07 August 2006

Reuters News Service Admits Distributing Manipulated Information

In case you missed this over the weekend:

Reuters admits altering Beirut photo

- Reuters withdraws photograph of Beirut after Air Force attack after US blogs, photographers point out 'blatant evidence of manipulation.'
- Reuters' head of PR says in response, 'Reuters has suspended photographer until investigations are completed into changes made to photograph.'
- Photographer who sent altered image is same Reuters photographer behind many of images from Qana, which have also been subject of suspicions for being staged

A Reuters photograph of smoke rising from buildings in Beirut has been withdrawn after coming under attack by American web logs. The blogs accused Reuters of distorting the photograph to include more smoke and damage.
( ... )

In the message, Reuters said that "photo editing software was improperly used on this image. A corrected version will immediately follow this advisory. We are sorry for any inconvience."

(emphasis mine)

If you are getting your news from major TV and newspaper outlets, remember that virtually all of them rely on news services like Reuters for much of their content and images.

Charles Johnson of Little Green Footballs has been on this since the photo was released and Michele Malkin has more here, here and here.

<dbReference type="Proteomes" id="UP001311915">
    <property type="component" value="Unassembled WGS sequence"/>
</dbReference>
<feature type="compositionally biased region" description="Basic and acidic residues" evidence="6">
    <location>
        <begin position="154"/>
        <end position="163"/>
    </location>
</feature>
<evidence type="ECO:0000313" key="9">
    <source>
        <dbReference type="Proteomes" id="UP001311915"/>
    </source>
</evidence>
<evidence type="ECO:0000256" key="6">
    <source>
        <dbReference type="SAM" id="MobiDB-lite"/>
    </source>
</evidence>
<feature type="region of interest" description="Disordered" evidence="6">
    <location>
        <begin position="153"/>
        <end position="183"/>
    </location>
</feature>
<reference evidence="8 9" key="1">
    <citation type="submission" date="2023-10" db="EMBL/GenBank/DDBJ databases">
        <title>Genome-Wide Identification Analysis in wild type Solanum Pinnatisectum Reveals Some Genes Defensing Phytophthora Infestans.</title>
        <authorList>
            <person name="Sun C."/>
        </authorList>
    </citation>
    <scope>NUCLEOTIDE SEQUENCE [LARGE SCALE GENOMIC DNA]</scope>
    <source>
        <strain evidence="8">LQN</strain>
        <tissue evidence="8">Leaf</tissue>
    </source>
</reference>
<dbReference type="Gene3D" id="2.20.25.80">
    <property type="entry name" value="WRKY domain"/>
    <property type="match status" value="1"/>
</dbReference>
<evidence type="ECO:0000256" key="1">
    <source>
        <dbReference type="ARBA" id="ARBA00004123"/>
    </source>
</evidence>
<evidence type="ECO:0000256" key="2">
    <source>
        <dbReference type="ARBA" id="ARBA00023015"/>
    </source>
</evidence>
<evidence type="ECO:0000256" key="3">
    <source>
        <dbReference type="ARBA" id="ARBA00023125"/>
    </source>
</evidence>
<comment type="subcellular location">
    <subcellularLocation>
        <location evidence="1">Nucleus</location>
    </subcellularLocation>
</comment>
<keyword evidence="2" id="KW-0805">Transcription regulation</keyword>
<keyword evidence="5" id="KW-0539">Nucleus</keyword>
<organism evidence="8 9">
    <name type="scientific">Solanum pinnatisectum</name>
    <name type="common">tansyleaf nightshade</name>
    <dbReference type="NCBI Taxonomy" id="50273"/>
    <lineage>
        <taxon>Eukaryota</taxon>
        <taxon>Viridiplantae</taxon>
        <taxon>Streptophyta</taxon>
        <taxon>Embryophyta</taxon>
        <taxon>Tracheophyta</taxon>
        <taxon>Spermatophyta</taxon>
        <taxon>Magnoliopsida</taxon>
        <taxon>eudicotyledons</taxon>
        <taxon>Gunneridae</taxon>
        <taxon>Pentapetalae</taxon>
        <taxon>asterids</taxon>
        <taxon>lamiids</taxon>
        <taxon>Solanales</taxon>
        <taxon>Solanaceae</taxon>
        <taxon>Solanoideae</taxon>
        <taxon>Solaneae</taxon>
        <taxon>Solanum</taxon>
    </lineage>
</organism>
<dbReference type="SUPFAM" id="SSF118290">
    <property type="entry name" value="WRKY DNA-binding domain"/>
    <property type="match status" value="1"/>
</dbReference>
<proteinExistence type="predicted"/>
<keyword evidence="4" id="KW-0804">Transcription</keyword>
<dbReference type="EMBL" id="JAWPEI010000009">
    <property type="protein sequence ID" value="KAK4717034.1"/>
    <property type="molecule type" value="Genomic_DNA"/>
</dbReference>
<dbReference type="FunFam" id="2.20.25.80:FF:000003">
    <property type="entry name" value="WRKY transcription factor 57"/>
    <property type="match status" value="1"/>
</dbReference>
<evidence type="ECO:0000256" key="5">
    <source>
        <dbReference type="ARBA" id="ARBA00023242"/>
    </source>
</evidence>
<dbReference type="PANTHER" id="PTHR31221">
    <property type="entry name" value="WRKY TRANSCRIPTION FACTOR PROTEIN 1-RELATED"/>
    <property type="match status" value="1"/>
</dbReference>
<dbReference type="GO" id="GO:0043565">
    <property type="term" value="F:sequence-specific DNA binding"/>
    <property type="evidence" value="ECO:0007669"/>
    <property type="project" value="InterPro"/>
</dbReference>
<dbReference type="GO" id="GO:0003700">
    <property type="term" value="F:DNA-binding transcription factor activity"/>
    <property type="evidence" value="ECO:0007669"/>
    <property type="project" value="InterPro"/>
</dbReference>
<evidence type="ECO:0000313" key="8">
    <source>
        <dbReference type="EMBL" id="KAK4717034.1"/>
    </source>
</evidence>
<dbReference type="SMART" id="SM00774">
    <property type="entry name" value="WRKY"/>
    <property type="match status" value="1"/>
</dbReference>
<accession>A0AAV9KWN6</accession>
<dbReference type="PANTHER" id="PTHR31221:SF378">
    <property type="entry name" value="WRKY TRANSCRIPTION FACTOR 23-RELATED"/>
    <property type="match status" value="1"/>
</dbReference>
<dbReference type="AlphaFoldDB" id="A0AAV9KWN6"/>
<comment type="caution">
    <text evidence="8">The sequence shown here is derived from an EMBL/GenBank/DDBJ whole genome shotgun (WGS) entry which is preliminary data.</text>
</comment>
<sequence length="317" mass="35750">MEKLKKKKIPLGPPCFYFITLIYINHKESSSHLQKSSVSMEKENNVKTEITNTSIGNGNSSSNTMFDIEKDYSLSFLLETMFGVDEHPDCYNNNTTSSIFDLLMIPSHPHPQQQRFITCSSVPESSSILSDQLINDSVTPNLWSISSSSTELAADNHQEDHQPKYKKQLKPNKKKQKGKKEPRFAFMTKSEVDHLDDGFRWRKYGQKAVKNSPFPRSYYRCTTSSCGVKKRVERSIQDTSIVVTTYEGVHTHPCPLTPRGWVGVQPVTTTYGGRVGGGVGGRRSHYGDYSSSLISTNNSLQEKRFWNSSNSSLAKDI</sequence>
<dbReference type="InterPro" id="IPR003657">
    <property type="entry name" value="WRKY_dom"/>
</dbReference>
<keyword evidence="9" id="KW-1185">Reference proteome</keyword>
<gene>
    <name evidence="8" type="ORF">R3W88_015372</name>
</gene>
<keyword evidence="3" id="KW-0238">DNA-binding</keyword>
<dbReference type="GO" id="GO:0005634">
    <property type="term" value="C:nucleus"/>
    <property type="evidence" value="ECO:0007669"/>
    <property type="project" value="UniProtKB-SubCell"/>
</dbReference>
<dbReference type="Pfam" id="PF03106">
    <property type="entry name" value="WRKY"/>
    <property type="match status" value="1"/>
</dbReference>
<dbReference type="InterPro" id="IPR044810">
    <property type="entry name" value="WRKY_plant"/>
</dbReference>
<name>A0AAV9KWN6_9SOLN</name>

As the number of additional doctored images grows blog journalists have begun raising some serious questions about the incident, now referred to as "Reutergate". And Reuters owes its news outlet customers and the end consumers of their information some serious answers.

Reuters admits to more image manipulation

- News organization withdraws photograph of Israeli fighter jet, admits image was doctored, fires photographer.
- Reuters pledges 'tighter editing procedure for images of the Middle East conflict'

Reuters has withdrawn a second photograph and admitted that the image was doctored, following the emergence of new suspicions against images provided by the news organization. On Sunday, Reuters admitted that one of its photographers, Adnan Hajj, used software to distort an image of smoke billowing from buildings in Beirut in order to create the effect of more smoke and damage.

The latest image to face doubts is a photograph of an Israeli F-16 fighter jet over the skies of Lebanon, seen in the image firing off "missiles during an air strike on Nabatiyeh," according to the image's accompanying text provided by Reuters.

Sheesh. Did Reuters really think no one would notice? And more importantly, were Reuters grossly negligent or complicit in creating and disseminating manipulated materials? Either way, this is a major scandal.

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